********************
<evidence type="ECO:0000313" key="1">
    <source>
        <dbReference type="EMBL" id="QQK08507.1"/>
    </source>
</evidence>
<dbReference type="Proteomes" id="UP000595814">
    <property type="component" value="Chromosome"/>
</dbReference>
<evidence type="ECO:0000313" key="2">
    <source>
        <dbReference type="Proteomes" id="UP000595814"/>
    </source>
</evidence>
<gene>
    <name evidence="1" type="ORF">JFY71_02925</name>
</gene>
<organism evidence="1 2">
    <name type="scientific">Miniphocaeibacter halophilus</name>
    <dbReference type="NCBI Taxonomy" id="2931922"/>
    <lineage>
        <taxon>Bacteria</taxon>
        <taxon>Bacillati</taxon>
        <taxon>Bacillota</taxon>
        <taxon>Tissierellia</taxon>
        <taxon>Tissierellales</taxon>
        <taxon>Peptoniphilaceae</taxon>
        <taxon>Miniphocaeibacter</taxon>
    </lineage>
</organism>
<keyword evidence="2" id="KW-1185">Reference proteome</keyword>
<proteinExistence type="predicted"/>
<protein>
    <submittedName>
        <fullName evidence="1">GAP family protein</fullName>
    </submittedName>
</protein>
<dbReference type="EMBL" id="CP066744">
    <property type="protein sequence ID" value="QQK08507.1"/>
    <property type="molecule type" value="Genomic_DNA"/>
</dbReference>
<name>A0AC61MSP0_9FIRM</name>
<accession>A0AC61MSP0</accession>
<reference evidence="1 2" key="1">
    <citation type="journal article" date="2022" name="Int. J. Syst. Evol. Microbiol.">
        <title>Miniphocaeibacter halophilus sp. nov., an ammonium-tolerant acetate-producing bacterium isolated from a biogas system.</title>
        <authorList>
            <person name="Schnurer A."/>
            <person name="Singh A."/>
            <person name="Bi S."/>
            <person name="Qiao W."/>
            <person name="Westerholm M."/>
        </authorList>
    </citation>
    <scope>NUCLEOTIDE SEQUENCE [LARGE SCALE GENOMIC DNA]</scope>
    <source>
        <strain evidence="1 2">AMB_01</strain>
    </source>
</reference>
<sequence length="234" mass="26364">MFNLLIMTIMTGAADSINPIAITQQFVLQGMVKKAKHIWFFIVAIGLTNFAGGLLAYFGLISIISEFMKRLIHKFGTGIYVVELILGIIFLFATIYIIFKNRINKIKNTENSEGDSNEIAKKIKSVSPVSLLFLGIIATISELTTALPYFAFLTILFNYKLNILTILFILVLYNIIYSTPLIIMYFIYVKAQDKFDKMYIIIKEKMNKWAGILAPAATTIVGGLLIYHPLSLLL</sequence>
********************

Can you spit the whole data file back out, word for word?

<evidence type="ECO:0000313" key="1">
    <source>
        <dbReference type="EMBL" id="QQK08507.1"/>
    </source>
</evidence>
<dbReference type="Proteomes" id="UP000595814">
    <property type="component" value="Chromosome"/>
</dbReference>
<evidence type="ECO:0000313" key="2">
    <source>
        <dbReference type="Proteomes" id="UP000595814"/>
    </source>
</evidence>
<gene>
    <name evidence="1" type="ORF">JFY71_02925</name>
</gene>
<organism evidence="1 2">
    <name type="scientific">Miniphocaeibacter halophilus</name>
    <dbReference type="NCBI Taxonomy" id="2931922"/>
    <lineage>
        <taxon>Bacteria</taxon>
        <taxon>Bacillati</taxon>
        <taxon>Bacillota</taxon>
        <taxon>Tissierellia</taxon>
        <taxon>Tissierellales</taxon>
        <taxon>Peptoniphilaceae</taxon>
        <taxon>Miniphocaeibacter</taxon>
    </lineage>
</organism>
<keyword evidence="2" id="KW-1185">Reference proteome</keyword>
<proteinExistence type="predicted"/>
<protein>
    <submittedName>
        <fullName evidence="1">GAP family protein</fullName>
    </submittedName>
</protein>
<dbReference type="EMBL" id="CP066744">
    <property type="protein sequence ID" value="QQK08507.1"/>
    <property type="molecule type" value="Genomic_DNA"/>
</dbReference>
<name>A0AC61MSP0_9FIRM</name>
<accession>A0AC61MSP0</accession>
<reference evidence="1 2" key="1">
    <citation type="journal article" date="2022" name="Int. J. Syst. Evol. Microbiol.">
        <title>Miniphocaeibacter halophilus sp. nov., an ammonium-tolerant acetate-producing bacterium isolated from a biogas system.</title>
        <authorList>
            <person name="Schnurer A."/>
            <person name="Singh A."/>
            <person name="Bi S."/>
            <person name="Qiao W."/>
            <person name="Westerholm M."/>
        </authorList>
    </citation>
    <scope>NUCLEOTIDE SEQUENCE [LARGE SCALE GENOMIC DNA]</scope>
    <source>
        <strain evidence="1 2">AMB_01</strain>
    </source>
</reference>
<sequence length="234" mass="26364">MFNLLIMTIMTGAADSINPIAITQQFVLQGMVKKAKHIWFFIVAIGLTNFAGGLLAYFGLISIISEFMKRLIHKFGTGIYVVELILGIIFLFATIYIIFKNRINKIKNTENSEGDSNEIAKKIKSVSPVSLLFLGIIATISELTTALPYFAFLTILFNYKLNILTILFILVLYNIIYSTPLIIMYFIYVKAQDKFDKMYIIIKEKMNKWAGILAPAATTIVGGLLIYHPLSLLL</sequence>